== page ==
Nostalgia breeds community pride, but it also can overshadow the great opportunities arising from the ashes of bygone institutions.
It's a lesson that applies to many corners of our Region as we seek to modernize and achieve a new level of relevance.
Highland's Town Theatre becomes the most recent example.
Baby boomers and prior generations remember the theater as a past landmark of entertainment prowess.
Recent efforts to save the facility fell short, and the building was demolished last week.
In the end, the cost of renovating new life into a 71-year-old decaying building outweighed the benefits of trying to preserve it.
Razing it was the right move, even though it's easy to see why many Highland and greater Northwest Indiana residents remember it so fondly.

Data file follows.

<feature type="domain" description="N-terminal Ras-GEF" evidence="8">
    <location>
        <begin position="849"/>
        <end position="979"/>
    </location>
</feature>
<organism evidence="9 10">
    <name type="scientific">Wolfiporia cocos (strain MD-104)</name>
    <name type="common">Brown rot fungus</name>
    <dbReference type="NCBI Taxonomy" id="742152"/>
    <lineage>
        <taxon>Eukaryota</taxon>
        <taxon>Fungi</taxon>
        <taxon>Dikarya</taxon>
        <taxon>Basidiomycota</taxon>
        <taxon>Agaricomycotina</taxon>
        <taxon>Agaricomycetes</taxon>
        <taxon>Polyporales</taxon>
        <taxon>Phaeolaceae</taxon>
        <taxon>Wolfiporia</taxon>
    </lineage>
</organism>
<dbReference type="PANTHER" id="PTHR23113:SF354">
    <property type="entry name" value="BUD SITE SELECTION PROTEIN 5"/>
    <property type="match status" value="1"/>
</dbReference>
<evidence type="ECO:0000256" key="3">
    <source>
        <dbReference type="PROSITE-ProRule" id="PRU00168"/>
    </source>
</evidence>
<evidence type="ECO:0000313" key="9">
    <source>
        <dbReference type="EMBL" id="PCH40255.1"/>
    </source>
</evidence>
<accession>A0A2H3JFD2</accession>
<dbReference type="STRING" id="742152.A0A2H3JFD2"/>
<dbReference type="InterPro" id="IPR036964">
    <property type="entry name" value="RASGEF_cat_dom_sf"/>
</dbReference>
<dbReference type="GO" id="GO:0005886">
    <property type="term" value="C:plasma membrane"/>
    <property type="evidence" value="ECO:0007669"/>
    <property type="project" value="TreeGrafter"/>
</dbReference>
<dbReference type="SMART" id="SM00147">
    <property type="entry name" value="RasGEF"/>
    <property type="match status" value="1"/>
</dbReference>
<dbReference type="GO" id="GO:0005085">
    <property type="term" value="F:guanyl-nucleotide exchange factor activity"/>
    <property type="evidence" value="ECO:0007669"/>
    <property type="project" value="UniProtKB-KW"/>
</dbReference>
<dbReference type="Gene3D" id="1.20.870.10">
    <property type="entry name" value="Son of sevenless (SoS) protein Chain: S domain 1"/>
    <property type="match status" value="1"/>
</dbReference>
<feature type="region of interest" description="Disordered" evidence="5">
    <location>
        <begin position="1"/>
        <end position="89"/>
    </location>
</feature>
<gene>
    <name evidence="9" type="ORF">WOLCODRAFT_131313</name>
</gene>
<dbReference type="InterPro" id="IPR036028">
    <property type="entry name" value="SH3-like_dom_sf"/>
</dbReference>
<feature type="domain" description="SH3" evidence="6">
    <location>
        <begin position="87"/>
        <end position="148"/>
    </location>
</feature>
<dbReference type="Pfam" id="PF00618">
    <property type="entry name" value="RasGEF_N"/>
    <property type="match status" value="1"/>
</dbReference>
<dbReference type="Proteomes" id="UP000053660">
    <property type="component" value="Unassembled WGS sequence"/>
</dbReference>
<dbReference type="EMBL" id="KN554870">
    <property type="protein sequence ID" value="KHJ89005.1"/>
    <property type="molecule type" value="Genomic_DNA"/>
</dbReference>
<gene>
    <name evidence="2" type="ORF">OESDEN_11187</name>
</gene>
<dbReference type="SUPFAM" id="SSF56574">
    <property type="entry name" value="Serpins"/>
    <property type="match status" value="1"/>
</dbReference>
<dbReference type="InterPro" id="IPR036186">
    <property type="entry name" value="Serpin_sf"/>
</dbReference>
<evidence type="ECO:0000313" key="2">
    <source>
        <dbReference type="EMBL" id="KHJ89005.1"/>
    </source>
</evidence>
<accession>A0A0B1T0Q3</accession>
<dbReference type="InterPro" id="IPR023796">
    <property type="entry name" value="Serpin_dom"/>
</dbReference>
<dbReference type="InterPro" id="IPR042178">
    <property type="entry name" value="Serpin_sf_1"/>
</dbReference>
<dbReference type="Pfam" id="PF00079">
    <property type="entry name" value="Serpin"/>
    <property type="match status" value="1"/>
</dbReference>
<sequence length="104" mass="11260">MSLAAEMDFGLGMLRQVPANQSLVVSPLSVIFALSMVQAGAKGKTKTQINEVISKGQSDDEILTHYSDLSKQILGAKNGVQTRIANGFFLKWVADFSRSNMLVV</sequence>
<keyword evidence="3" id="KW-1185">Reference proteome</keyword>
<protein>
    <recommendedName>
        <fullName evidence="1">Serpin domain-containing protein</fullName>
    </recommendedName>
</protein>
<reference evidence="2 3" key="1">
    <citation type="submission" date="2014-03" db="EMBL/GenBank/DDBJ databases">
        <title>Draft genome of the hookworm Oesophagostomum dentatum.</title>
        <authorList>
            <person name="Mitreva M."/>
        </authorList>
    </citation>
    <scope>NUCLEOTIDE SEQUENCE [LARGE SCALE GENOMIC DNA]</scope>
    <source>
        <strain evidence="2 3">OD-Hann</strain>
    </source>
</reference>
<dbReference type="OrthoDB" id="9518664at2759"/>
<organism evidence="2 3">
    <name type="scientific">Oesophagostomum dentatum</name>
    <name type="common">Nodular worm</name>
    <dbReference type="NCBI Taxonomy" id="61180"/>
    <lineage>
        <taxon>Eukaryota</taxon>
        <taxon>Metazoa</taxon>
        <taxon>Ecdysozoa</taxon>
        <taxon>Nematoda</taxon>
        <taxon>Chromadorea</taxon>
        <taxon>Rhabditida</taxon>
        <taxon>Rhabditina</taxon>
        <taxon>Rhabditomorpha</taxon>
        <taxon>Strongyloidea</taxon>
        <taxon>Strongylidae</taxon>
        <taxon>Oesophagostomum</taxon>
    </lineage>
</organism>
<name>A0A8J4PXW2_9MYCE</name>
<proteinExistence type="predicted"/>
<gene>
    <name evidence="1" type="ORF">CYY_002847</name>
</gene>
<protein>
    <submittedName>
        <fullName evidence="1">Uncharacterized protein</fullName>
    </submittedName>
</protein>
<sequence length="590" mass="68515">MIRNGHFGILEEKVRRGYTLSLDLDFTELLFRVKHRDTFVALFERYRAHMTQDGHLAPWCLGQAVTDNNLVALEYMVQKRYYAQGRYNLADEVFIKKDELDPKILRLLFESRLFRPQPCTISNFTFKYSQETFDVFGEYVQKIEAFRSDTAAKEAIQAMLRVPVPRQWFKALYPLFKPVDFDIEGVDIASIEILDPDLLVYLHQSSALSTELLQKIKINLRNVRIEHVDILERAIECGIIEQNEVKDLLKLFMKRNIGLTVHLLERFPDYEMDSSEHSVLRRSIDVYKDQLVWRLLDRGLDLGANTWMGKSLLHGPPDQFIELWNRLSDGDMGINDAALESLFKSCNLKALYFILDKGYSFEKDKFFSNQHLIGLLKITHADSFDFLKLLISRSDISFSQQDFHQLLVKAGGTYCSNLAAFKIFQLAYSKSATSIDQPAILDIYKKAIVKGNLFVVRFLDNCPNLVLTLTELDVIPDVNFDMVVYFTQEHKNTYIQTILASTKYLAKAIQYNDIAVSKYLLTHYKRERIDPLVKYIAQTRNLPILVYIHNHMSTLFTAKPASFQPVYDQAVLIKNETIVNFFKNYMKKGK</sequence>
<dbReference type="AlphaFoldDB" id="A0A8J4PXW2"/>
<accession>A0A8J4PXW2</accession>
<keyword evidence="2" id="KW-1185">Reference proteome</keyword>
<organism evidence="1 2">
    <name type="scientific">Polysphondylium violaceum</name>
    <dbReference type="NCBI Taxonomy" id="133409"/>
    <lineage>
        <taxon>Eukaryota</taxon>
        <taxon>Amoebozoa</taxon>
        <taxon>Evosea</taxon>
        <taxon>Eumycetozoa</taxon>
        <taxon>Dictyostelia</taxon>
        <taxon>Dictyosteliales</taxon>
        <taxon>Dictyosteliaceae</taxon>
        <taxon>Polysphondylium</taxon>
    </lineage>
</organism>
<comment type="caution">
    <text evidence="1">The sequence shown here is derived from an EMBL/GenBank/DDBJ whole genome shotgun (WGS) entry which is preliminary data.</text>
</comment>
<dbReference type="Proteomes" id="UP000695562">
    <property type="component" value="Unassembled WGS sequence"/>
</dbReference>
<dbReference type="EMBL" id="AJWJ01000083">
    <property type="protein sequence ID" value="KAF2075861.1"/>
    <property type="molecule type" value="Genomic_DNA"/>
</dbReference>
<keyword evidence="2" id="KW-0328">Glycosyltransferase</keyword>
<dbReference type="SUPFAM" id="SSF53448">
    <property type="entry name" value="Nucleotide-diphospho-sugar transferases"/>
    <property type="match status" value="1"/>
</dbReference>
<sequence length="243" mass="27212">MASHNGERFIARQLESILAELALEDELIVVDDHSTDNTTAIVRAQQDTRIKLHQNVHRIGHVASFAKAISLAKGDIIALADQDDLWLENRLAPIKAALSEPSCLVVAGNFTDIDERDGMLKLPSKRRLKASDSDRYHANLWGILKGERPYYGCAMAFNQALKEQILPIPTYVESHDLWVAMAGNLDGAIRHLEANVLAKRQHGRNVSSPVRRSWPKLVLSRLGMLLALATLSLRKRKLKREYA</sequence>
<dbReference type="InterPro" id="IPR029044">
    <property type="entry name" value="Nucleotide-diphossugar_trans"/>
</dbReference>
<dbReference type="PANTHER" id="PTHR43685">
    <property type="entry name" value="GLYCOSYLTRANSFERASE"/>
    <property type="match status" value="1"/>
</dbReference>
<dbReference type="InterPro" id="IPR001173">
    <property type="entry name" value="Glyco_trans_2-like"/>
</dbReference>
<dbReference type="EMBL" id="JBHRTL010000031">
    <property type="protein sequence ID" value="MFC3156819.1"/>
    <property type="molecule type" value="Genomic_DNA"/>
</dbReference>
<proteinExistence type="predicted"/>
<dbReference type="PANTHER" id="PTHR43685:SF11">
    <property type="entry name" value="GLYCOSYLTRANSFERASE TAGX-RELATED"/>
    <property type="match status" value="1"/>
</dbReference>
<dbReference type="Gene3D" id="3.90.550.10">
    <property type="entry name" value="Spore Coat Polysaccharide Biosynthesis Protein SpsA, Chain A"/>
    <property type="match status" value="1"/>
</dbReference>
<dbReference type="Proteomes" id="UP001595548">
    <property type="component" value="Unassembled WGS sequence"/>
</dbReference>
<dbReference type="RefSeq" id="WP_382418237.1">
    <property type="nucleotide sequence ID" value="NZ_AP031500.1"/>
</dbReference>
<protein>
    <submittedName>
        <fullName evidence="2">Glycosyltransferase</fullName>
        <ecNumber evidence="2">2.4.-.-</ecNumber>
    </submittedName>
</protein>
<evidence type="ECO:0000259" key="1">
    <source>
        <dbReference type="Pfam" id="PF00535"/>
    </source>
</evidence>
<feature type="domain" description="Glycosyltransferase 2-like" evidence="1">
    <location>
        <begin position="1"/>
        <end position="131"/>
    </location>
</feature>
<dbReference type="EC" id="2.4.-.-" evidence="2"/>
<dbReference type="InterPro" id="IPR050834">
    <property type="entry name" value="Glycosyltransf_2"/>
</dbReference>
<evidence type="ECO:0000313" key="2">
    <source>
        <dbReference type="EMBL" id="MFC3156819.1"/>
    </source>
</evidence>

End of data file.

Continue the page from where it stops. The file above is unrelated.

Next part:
The good news for the town, and others dealing with similar issues, is that demolition of old, moldering clutter inherently creates potential for new opportunity.
Crown Point is struggling with similar decisions on abandoned or aging structures. The Crown Theater on the square, for example, has been out of business for several years, and Mayor David Uran and other city officials have said finding a new use for such a prominently located building is a priority.
On a larger scale, the Region also recently witnessed the closing of Merrillville's Star Plaza Theatre to make way for other modernized business ventures.
Clearly, not all old buildings should be razed.
Crown Point's Old Lake County Courthouse on the square and Valparaiso's Memorial Opera House are two iconic, landscape-defining structures that have been preserved, providing business ventures and a boost to quality of life.
But when years of neglect and failure to find renewed purpose render old buildings an eyesore, it becomes necessary to clear the clutter and make way for new ventures.
Communities left with this as the best available option should embrace it as an opportunity to grow in new directions. No amount of nostalgia should hold us back.